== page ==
I think Trent Radio affects people in a kind of brainwashy way that they feel the need to help the community and to help foster new generations of Peterborough. Part of the reason why I wanted to do this class with Liam Mitchell is that even though I’m in publishing now, I really want to do this component. I think it’s really important to get people the skills, and to help people develop them, and for people to fail, because if you don’t give people opportunities, there’s no future. There’s actually no future.

Trent Radio changing your life

I want people to do really cool things. To write stories, to do radio shows, to explore their creativity. Learn how to be serious about your creativity and get a product out of it, because lots of people can be creative and never leave their apartments and never get anything done. And what Trent Radio does, and what I still try to do is to take that creativity and take that energy and get something done with it and that’s actually what people will be able to share.

It is student organizations like Arthur Newspaper, like Trent Radio, that actually connect students with the community. Trent University is a bubble; university is a bubble of learning, but it is the extra curricular activities that define you, and that’s the way you actually connect to Peterborough.

You will not find one cool person in the arts scene in Peterborough who does not have a history with Trent Radio or Arthur. And they’re all over the place, and they’re all over the world. I can’t tell you how many people from Trent Radio have gone on to not only be at other radio stations but on to the CBC.

It is one thing that John tries to downplay quite wisely is that TR will not lead you to a job. And it won’t, Trent Radio will never lead you to a job. Trent Radio will be able to lead you to be the kind of person who gets the job. Arthur Newspaper does the same thing.

That’s the great thing about institutions like Trent Radio and Arthur. They make you try things, and they make you afraid and on the cusp of failure at all times and that makes you develop.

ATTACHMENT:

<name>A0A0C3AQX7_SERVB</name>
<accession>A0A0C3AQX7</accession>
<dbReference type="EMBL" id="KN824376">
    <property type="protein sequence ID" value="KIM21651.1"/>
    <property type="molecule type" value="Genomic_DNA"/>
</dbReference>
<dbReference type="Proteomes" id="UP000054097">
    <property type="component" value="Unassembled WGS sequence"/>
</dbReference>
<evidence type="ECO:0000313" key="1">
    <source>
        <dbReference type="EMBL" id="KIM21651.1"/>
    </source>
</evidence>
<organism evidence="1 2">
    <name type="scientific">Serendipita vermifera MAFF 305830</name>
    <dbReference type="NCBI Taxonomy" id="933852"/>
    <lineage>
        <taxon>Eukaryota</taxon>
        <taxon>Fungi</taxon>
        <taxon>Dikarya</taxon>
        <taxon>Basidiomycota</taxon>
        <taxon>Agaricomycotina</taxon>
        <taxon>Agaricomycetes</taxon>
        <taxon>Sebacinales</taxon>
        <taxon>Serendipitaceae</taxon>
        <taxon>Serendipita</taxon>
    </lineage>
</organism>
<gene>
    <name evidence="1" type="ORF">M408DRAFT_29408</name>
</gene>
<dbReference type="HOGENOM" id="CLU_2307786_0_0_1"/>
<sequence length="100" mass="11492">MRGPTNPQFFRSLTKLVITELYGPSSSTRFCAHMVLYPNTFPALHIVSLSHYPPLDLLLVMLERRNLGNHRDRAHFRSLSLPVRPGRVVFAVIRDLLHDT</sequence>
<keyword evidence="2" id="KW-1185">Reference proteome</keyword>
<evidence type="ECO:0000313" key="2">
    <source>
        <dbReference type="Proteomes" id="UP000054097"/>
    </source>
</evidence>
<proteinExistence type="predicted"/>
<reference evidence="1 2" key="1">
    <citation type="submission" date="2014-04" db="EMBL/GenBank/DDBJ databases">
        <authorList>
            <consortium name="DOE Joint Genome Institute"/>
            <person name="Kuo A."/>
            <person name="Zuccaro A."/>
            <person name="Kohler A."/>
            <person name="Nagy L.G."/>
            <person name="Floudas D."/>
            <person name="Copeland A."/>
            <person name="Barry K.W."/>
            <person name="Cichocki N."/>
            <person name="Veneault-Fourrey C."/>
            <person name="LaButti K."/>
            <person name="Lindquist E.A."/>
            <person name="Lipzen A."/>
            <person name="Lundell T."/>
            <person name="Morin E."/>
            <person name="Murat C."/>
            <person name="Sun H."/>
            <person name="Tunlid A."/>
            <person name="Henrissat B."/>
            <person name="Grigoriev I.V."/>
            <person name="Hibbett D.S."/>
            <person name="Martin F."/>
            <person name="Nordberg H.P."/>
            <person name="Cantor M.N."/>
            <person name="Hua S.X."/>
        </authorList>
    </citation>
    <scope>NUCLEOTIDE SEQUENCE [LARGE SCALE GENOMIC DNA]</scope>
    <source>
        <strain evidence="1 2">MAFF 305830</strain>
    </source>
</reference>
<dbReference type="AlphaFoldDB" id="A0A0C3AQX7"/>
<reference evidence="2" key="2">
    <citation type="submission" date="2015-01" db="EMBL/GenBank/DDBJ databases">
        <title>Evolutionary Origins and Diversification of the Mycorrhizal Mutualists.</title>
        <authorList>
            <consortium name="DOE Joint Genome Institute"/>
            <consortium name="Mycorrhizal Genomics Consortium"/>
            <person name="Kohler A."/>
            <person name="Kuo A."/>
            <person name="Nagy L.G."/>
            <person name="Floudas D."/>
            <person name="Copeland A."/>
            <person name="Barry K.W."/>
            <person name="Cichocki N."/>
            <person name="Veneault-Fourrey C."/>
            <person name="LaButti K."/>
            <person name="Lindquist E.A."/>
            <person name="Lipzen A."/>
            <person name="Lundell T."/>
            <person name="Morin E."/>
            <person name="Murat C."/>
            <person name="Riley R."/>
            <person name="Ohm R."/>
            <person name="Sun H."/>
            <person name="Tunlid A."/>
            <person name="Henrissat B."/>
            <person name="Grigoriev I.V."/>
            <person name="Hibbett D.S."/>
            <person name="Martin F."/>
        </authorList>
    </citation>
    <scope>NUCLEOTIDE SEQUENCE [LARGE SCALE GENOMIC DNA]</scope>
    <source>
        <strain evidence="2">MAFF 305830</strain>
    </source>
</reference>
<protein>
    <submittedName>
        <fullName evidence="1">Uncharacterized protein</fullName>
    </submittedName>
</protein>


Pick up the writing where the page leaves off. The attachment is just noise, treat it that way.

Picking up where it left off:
Trent Radio’s philosophy has been embedded in me for life. I’m really big on investing in failure.

Trent Radio vs. Commercial Radio

The music industry is very slow to discover new things and exciting things and very slow to discover change. The kind of music that would be charting is just to get record weasels better numbers to return to their record executives.

But on Trent Radio, we had sixteen year-old girls playing Lorde six months before she was ever heard on commercial radio.

And if we were doing something like charting at Trent Radio, we would be an arm of the music industry, and that never would have happened.

The internet is moving faster than the music industry. As long as you put it in the hands of someone doing it, you get all these new and interesting things.

So rarely do you get to be a part of an institution that does good, and Trent Radio, creatively and culturally, does good in the community. If I’m going to be happy about anything I’ve done in Trent Radio, it’s that.

Trent Radio doesn’t have an identity; it teaches you to embrace your identity.

Advice for first timers

Everyone’s going to be afraid. Everyone’s in the same boat as you are. It’s not only okay if you don’t know what you’re doing; it’s okay if you don’t know what you want.
I encourage people to get involved in Trent Radio who have no real interest in radio, who just are interested in the topic they’re interested in.

Like Star Trek.

Like Star Trek, it’s a great way to focus your interests.